A federal judge has denied a motion for a new trial from a north Mississippi company sued by Missouri-based Monsanto for saving seeds from one harvest and planting them the following season.
U.S. District Judge Michael Mills ruled this week that Mitchell and Eddie Scruggs owe Monsanto Co. $6.3 million damages as a jury found in 2010. Prejudgment interest dating back to 2000 has increased the amount to $8.9 million.
The government shutdown is creating a backlog of chemicals needed to produce the steady supply of herbicides, fungicides and insecticides American farmers count on to keep pests from destroying their crops.
Marilyn Andersen raises angora goats and llamas for wool that she spins and weaves in her studio at Two Cedars Weaving in Story City, Iowa. She also has a part-time job coordinating distribution of local produce through a service called Farm to Folk. Neither effort comes with health insurance.
The Missouri House has given first-round approval to a measure that supporters say will help protect farmers. The proposed state constitutional amendment would prohibit laws that limit what it calls modern farming and ranching practices unless they're passed by the Legislature. The measure would add that the right to engage in modern farming and ranching practices are "forever guaranteed."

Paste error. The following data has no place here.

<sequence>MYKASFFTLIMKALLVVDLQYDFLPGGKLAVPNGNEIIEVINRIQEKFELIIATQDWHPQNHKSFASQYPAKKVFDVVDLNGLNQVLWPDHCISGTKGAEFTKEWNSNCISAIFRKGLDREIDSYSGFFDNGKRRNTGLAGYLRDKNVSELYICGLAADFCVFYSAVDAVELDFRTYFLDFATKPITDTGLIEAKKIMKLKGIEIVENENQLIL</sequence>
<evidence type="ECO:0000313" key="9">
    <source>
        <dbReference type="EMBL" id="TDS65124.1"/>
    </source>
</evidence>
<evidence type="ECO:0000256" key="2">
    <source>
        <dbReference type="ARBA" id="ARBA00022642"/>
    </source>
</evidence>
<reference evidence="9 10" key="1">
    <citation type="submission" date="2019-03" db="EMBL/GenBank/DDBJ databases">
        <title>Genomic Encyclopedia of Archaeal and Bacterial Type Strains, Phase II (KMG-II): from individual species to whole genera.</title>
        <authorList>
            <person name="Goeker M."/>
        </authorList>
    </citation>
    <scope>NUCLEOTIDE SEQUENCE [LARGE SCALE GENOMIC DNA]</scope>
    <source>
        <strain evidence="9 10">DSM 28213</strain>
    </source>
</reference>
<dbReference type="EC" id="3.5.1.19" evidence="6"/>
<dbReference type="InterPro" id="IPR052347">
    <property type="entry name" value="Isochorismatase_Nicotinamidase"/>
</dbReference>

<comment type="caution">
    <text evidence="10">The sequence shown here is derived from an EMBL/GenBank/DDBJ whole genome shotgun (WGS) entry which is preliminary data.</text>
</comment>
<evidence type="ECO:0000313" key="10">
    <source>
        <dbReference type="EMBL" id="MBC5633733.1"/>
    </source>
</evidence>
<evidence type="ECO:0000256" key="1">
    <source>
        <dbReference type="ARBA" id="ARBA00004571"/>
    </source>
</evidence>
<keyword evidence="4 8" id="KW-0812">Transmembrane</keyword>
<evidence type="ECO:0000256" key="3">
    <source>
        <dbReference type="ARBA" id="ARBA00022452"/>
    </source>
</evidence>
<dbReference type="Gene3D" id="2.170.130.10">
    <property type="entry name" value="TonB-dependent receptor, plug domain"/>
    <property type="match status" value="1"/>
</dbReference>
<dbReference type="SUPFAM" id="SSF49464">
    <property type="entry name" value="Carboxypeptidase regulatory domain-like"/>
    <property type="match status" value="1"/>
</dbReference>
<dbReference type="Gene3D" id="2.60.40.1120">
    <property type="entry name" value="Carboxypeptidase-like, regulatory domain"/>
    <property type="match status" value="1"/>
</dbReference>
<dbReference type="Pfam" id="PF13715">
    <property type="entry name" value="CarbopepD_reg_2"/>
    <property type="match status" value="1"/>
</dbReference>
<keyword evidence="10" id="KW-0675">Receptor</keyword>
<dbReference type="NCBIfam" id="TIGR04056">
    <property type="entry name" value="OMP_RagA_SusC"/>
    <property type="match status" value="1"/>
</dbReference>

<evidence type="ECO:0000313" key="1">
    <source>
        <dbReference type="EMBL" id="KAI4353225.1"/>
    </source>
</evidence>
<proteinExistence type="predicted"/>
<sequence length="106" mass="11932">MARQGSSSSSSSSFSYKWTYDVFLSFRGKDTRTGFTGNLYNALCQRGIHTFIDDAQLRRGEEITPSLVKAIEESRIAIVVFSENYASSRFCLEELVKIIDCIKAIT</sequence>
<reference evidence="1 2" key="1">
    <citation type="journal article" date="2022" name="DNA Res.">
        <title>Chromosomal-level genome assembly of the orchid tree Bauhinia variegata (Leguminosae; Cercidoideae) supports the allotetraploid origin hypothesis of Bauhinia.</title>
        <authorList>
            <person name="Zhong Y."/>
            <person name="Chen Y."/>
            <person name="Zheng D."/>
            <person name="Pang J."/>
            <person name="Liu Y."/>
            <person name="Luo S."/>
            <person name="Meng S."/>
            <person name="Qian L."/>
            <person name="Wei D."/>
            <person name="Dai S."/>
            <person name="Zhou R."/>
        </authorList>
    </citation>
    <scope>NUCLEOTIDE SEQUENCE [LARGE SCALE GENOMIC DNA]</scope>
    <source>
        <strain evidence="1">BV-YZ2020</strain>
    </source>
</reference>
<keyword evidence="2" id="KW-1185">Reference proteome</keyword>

House members endorsed the measure Wednesday. It needs another vote before moving to the state Senate. If it passes the Legislature, the amendment would go to a statewide vote.
Several agricultural projects in Missouri are benefiting from a state grant program aimed at boosting the economies in rural areas of the state.
The Missouri Value-Added Grant Program announced this week that it’s granting $370,000 to six agricultural business projects across the state. The program is funded through the Missouri Agriculture and Small Business Development Authority (MASBDA) and gives funding based on creation and development in rural agricultural business.